In which FP wishes to be free of the ‘flu

How long, exactly, does it take for a mild dose of the flu to go away? Because I’m well into my second week of it, now, and I’m getting bored of the constant cough and the fuzzy head. I can, at least, move about, but my jaw muscles really don’t feel like doing anything, and hurt like hell whenever I try to chew.

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Godlike powers

In which we’re not impressed

Christmas came, and brought the flu. I was in bed most of yesterday, aching, coughing and sleeping.

We really weren’t impressed by the ending of Doctor Who on Christmas Day. Russell T Davies doesn’t know how to write a good ending – as demonstrated both by the end to the last series, and the Christmas special. I’m dreading the new series, and I really hope he’ll have written as few episodes as possible. Give the writing jobs to Mark Gatiss and Steven Moffat in future, please.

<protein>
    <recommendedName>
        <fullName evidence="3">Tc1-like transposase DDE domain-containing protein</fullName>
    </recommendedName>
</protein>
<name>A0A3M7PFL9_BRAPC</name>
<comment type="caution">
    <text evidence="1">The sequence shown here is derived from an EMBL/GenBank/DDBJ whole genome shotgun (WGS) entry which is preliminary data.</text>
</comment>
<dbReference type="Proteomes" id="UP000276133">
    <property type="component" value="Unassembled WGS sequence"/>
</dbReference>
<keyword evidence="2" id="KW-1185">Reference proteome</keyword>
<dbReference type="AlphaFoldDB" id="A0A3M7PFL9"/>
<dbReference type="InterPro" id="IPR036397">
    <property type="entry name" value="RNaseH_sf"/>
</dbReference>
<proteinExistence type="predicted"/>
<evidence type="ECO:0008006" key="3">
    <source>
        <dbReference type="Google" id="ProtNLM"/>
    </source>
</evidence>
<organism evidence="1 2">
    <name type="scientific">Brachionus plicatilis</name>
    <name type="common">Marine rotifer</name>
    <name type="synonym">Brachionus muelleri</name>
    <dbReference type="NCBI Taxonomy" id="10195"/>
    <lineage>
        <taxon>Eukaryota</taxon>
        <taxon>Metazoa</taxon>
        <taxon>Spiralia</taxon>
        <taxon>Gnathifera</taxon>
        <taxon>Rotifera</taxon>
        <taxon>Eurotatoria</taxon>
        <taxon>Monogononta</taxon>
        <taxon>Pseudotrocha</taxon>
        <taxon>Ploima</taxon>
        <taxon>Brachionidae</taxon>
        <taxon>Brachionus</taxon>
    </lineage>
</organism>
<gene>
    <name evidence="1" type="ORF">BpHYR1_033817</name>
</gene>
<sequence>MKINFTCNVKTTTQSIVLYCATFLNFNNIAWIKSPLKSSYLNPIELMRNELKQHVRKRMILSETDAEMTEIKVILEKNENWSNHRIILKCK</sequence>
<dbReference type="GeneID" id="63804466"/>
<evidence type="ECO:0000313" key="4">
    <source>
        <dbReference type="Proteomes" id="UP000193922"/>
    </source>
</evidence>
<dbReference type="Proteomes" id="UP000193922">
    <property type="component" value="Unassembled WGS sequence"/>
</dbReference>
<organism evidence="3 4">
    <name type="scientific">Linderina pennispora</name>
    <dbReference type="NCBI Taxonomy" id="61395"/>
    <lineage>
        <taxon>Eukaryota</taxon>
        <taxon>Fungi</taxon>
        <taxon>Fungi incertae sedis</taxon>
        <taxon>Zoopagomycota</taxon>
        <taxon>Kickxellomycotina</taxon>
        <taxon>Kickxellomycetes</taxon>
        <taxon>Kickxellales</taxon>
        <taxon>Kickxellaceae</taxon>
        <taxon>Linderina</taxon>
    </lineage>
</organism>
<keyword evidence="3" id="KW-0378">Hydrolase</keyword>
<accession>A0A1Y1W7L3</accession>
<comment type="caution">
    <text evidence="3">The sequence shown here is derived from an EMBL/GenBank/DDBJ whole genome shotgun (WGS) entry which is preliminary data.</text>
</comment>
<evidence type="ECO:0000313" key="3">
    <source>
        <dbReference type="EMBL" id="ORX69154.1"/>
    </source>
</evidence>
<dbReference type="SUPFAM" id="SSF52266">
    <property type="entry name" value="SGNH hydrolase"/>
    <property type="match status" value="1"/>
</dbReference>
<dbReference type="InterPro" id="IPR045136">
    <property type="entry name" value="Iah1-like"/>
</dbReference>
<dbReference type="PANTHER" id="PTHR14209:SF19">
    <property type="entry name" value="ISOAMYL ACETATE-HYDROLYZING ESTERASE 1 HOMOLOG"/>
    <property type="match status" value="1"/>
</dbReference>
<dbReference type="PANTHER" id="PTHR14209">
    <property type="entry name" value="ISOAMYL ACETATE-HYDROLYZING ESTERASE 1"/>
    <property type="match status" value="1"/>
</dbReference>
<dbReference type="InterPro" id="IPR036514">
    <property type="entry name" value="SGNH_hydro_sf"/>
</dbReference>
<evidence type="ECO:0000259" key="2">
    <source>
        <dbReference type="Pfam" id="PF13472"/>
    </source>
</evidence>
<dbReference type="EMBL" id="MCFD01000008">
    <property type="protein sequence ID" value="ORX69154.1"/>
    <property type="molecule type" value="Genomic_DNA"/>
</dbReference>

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In which FP has nothing to say for once

I’m waiting for that little spark to strike. I’m not sure why it hasn’t. Maybe it’s the lack of energy at the moment. I feel drained.

Maybe I should just write about: how beautiful the sun is on the river, even with dark clouds grumbling overhead and promising a downpour.

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Just for once…

In which the world spins around us

…I am going to write a post without a one-word title.

The news is full of utterly incompetent terrorists; politics is all changing;* and the floodwaters are finally dropping.** And, I’ve been all quiet. Because I’ve been feeling absolutely terrible – as if I’m going to be sick any minute, without ever actually being sick.

Oh, and there was a wedding party, too; and the usual turning world.